For those who play chess, you know that well-thought-out strategic moves yield huge payouts down the road. David Stevens, chairman and CEO of the specialty contract pharmacy firm Accredo Health
The pharmacy services industry seems to be filled with excellent companies that thrive on rapid growth. However, each has come up with different concoctions to sustain the fast pace. The huge drugstore retailers such as CVS
CVS just gained an advantage in this war by receiving approval by the FTC to buy J.C. Penney's
When faced with all of this rapid expansion within the industry, Accredo has no choice but to try to outperform its peers. However, it has a different growth formula in mind: Accredo plans to increase its market share through product growth and acquisitions.
Asking the right questions
Anytime a company's growth strategy is to acquire other businesses, we Fools usually tend to sniff out other opportunities for our investment dollars to work. General Fool rule: Grow your own operations -- don't buy someone else's. That is often the right choice; however, it deserves further questioning as to why management chose this strategy.
In some cases, you'll find that the company simply doesn't manage money well, so it gives its dollars to other management teams through an acquisition in hopes to grow the money faster. In this scenario, Foolish investors should walk away. After all, if management can't manage money, then why would you give it yours?
On the other hand, well-thought-out acquisitions can sometimes be the appropriate move to grow earnings for the shareholders. Since 2000, Accredo has kept a smile on its shareholders' faces -- through a brutal bear market -- due to six well-planned acquisitions. Let's look at Accredo's past couple of buyouts and determine whether this strategy is in the shareholders' best interests. It is simply a matter of asking a few crucial, yet simple, questions.
Is the strategy sound?
Accredo Health provides pharmacy services for the treatment of costly chronic diseases. It is forced to focus on small patient populations and a limited number of complex and pricey drugs. Shareholders simply can't rely on the increasing population of patients with hemophilia (33% of Accredo's revenues) for growth, so management must seek broader market share through the acquisitions of other companies.
Last fall, Accredo purchased certain assets of Baxter's
Is management focused?
Tom Gardner likes to see focused management teams when seeking out picks for Hidden Gems. Is it possible for management to be focused on its own operations, yet still justify buying other companies?
Let's take the example given above. Accredo's sales generated from its hemophilia products represent 33% of its annual revenues. By acquiring assets from a company such as ATS -- which serves hemophiliacs -- Accredo was able to add significantly more market share in this product line. Now it has a larger clientele to focus a third of its business on, which should benefit shareholders tremendously.
What are the benefits?
If you come out of an acquisition and haven't gained an edge over competition, then what have you really accomplished besides burning cash? On June 4, Accredo announced its newest target, Hemophilia Resources of America (HRA). HRA is the leading private provider of hemophilia products, and it generated $84 million in revenues in 2003.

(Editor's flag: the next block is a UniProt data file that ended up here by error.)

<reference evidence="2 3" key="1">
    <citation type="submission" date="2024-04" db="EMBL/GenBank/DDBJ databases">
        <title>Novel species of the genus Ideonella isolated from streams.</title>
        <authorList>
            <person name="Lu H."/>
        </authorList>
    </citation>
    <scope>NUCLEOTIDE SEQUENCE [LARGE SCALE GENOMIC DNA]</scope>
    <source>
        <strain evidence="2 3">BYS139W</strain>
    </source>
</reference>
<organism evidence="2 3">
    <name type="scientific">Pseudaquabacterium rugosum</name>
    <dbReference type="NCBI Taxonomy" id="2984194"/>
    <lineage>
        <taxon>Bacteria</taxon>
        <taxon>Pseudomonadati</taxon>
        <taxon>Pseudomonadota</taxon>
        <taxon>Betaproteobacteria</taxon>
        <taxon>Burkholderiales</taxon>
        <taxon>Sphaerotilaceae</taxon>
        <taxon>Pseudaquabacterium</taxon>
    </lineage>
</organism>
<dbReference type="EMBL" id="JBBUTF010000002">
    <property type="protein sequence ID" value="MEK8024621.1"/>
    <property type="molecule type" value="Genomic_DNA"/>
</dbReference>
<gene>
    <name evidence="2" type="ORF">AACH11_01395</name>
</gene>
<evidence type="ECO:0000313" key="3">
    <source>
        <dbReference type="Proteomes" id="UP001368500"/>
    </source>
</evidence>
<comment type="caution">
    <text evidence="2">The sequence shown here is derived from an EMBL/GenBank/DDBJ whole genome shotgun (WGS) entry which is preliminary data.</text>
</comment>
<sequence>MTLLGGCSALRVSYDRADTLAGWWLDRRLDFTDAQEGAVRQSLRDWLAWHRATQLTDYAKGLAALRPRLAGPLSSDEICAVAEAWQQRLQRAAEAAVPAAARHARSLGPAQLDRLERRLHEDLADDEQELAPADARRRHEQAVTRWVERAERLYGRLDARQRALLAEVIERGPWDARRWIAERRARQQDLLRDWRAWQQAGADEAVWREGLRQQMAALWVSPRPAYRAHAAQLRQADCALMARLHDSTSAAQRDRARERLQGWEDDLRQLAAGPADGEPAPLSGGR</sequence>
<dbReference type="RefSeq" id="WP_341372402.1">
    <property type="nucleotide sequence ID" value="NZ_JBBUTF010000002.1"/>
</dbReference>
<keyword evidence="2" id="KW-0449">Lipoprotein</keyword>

Management expects this purchase to immediately add to Accredo's bottom line. By quickly engulfing HRA, it will be in excellent shape to concentrate on new and existing hemophilia products and revenues. Once this deal is completed in early September, Accredo will certainly have a distinct advantage over other hemophilia providers. Shareholders should look for rapid growth in this line of the company's business in years to come.
Accredo's growth outlook
Accredo Health seems to be on the right track to increasing earnings, and its growth strategy is proving to be warranted. In February, the company announced that it signed a long-term contract with Medco Health Solutions
In January, the company was a much better buy than it is today. Its shares have returned nearly 19% this year vs. only 1.5% by the S&P 500. However, over the long term, these shares still offer attractive growth potential. Accredo is expected to grow earnings nearly 20% year over year and is currently trading at a P/E of 24.
The Fool Ratio of 1.20 suggests that the market has put a premium on these growing expectations. Price to free cash flow of nearly 30 suggests the same, but a closer look at the cash flow statements shows a company that has been able to grow its FCF at an astounding rate over the past five years -- nearly 75% annually.
Shareholders shouldn't expect to continue to see that kind of growth in the future, but should look for it to begin leveling off at a respectable 25% to 30% annual growth of cash flows.
This is great for Accredo's growth strategy -- rather than the company asking a bank for help, it can fuel future acquisitions with its increasing cash flows. Accredo hasn't had to look to the bank too much in the past, as its balance sheet is in excellent shape, with debt to equity lower than and liquidity ratios higher than the industry norms.
I'd never suggest paying too much for a company. (In fact, I'd never say pay too much for anything -- my wife can attest to that.) Currently, Accredo seems to be slightly ahead of itself from a valuation standpoint.
Still, a slight pullback to a share price of $33 to $34 could be an excellent opportunity to jump right into an excellent growth company. So keep your eyes peeled, and watch what Accredo's next move is. One of these days, we might just hear Accredo say "checkmate."